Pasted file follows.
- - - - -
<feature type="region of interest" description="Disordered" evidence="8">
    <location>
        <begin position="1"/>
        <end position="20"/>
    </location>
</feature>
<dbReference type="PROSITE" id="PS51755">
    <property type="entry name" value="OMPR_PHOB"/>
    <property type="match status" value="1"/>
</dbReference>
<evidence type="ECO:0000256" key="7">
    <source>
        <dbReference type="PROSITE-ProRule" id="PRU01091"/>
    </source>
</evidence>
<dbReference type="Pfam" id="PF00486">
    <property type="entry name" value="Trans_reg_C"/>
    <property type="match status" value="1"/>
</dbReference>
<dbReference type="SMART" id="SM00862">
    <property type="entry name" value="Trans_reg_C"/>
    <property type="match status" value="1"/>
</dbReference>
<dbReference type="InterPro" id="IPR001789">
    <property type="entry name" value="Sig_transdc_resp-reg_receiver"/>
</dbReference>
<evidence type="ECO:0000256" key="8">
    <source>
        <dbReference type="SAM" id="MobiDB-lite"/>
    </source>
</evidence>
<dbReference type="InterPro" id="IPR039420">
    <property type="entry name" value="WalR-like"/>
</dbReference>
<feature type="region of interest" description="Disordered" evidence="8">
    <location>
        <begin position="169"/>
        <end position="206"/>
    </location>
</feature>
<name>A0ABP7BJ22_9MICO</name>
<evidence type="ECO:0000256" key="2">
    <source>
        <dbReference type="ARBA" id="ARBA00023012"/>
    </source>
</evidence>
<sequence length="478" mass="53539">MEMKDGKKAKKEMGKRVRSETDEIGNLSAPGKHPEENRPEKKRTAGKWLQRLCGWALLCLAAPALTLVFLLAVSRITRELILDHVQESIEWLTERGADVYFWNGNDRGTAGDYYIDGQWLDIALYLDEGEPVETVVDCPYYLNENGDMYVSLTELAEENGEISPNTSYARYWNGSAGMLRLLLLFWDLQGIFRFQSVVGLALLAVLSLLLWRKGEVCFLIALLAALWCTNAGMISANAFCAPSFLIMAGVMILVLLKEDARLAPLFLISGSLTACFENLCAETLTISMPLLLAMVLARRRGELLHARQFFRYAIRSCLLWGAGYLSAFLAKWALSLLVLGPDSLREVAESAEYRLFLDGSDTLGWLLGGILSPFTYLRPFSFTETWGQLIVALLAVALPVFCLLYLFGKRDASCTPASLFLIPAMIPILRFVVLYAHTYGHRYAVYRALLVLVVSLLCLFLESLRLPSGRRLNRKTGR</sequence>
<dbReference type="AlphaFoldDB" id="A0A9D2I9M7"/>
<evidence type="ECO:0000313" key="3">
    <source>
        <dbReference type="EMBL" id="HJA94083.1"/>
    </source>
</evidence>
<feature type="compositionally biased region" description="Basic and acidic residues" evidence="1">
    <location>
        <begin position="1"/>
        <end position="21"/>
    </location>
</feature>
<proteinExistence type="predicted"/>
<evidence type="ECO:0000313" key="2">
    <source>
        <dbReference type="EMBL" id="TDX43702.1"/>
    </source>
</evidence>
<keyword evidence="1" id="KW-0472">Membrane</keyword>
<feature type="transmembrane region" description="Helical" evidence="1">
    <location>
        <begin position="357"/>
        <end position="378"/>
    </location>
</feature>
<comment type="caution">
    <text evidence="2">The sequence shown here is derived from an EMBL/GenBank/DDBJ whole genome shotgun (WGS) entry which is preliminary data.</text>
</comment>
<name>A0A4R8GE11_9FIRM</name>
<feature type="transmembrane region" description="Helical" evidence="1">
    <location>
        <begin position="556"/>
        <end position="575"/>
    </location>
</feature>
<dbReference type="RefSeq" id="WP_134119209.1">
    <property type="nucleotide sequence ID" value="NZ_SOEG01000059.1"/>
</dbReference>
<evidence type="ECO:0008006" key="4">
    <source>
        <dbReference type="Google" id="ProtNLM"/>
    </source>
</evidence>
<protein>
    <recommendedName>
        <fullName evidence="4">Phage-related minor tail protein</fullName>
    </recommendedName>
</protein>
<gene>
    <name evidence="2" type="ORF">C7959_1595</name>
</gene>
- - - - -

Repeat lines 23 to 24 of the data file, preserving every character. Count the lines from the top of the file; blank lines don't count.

</dbReference>
<dbReference type="InterPro" id="IPR001789">